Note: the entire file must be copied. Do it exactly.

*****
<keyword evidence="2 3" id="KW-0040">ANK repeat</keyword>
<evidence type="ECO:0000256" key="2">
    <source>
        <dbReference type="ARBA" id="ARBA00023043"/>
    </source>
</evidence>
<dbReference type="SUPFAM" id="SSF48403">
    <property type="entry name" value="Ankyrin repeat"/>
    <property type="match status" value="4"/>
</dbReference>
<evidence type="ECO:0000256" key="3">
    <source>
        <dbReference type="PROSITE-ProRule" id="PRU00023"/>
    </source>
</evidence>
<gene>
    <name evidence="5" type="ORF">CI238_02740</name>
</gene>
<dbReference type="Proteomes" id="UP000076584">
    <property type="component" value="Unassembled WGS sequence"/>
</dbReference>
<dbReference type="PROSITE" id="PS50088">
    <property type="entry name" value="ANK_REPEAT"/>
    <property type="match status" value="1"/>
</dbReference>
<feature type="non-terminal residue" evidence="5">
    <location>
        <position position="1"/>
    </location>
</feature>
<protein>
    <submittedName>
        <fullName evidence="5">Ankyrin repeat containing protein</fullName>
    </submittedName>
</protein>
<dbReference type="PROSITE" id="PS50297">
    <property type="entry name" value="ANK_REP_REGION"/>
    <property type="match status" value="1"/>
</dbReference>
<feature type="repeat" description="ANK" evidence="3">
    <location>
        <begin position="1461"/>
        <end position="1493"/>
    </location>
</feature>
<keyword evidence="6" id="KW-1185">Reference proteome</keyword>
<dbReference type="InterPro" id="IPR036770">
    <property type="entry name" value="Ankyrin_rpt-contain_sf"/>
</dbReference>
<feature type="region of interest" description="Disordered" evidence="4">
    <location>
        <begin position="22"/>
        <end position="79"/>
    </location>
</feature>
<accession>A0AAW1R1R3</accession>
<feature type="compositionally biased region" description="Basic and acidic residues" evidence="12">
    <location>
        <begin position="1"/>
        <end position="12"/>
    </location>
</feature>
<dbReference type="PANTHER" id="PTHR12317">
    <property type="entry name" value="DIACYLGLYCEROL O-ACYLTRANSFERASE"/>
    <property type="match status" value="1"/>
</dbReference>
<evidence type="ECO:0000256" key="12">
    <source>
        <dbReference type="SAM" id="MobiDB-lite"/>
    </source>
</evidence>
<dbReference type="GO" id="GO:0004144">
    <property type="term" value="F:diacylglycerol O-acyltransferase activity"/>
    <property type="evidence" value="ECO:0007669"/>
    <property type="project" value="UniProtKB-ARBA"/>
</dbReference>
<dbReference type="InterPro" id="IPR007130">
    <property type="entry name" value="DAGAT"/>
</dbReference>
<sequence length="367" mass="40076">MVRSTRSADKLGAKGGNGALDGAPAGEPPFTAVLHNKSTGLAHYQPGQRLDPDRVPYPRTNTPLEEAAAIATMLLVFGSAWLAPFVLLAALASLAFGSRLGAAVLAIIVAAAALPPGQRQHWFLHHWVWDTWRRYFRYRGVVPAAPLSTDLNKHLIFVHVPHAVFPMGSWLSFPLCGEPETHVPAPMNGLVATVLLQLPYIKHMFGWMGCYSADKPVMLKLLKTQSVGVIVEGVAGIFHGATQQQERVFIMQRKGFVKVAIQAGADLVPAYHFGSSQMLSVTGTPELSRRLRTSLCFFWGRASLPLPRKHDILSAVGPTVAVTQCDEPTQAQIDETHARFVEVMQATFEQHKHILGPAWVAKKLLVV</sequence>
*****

<keyword evidence="2 3" id="KW-0040">ANK repeat</keyword>
<evidence type="ECO:0000256" key="2">
    <source>
        <dbReference type="ARBA" id="ARBA00023043"/>
    </source>
</evidence>
<dbReference type="SUPFAM" id="SSF48403">
    <property type="entry name" value="Ankyrin repeat"/>
    <property type="match status" value="4"/>
</dbReference>
<evidence type="ECO:0000256" key="3">
    <source>
        <dbReference type="PROSITE-ProRule" id="PRU00023"/>
    </source>
</evidence>
<gene>
    <name evidence="5" type="ORF">CI238_02740</name>
</gene>
<dbReference type="Proteomes" id="UP000076584">
    <property type="component" value="Unassembled WGS sequence"/>
</dbReference>
<dbReference type="PROSITE" id="PS50088">
    <property type="entry name" value="ANK_REPEAT"/>
    <property type="match status" value="1"/>
</dbReference>
<feature type="non-terminal residue" evidence="5">
    <location>
        <position position="1"/>
    </location>
</feature>
<protein>
    <submittedName>
        <fullName evidence="5">Ankyrin repeat containing protein</fullName>
    </submittedName>
</protein>
<dbReference type="PROSITE" id="PS50297">
    <property type="entry name" value="ANK_REP_REGION"/>
    <property type="match status" value="1"/>
</dbReference>
<feature type="repeat" description="ANK" evidence="3">
    <location>
        <begin position="1461"/>
        <end position="1493"/>
    </location>
</feature>
<keyword evidence="6" id="KW-1185">Reference proteome</keyword>
<dbReference type="InterPro" id="IPR036770">
    <property type="entry name" value="Ankyrin_rpt-contain_sf"/>
</dbReference>
<feature type="region of interest" description="Disordered" evidence="4">
    <location>
        <begin position="22"/>
        <end position="79"/>
    </location>
</feature>
<accession>A0AAW1R1R3</accession>
<feature type="compositionally biased region" description="Basic and acidic residues" evidence="12">
    <location>
        <begin position="1"/>
        <end position="12"/>
    </location>
</feature>
<dbReference type="PANTHER" id="PTHR12317">
    <property type="entry name" value="DIACYLGLYCEROL O-ACYLTRANSFERASE"/>
    <property type="match status" value="1"/>
</dbReference>
<evidence type="ECO:0000256" key="12">
    <source>
        <dbReference type="SAM" id="MobiDB-lite"/>
    </source>
</evidence>
<dbReference type="GO" id="GO:0004144">
    <property type="term" value="F:diacylglycerol O-acyltransferase activity"/>
    <property type="evidence" value="ECO:0007669"/>
    <property type="project" value="UniProtKB-ARBA"/>
</dbReference>
<dbReference type="InterPro" id="IPR007130">
    <property type="entry name" value="DAGAT"/>
</dbReference>
<sequence length="367" mass="40076">MVRSTRSADKLGAKGGNGALDGAPAGEPPFTAVLHNKSTGLAHYQPGQRLDPDRVPYPRTNTPLEEAAAIATMLLVFGSAWLAPFVLLAALASLAFGSRLGAAVLAIIVAAAALPPGQRQHWFLHHWVWDTWRRYFRYRGVVPAAPLSTDLNKHLIFVHVPHAVFPMGSWLSFPLCGEPETHVPAPMNGLVATVLLQLPYIKHMFGWMGCYSADKPVMLKLLKTQSVGVIVEGVAGIFHGATQQQERVFIMQRKGFVKVAIQAGADLVPAYHFGSSQMLSVTGTPELSRRLRTSLCFFWGRASLPLPRKHDILSAVGPTVAVTQCDEPTQAQIDETHARFVEVMQATFEQHKHILGPAWVAKKLLVV</sequence>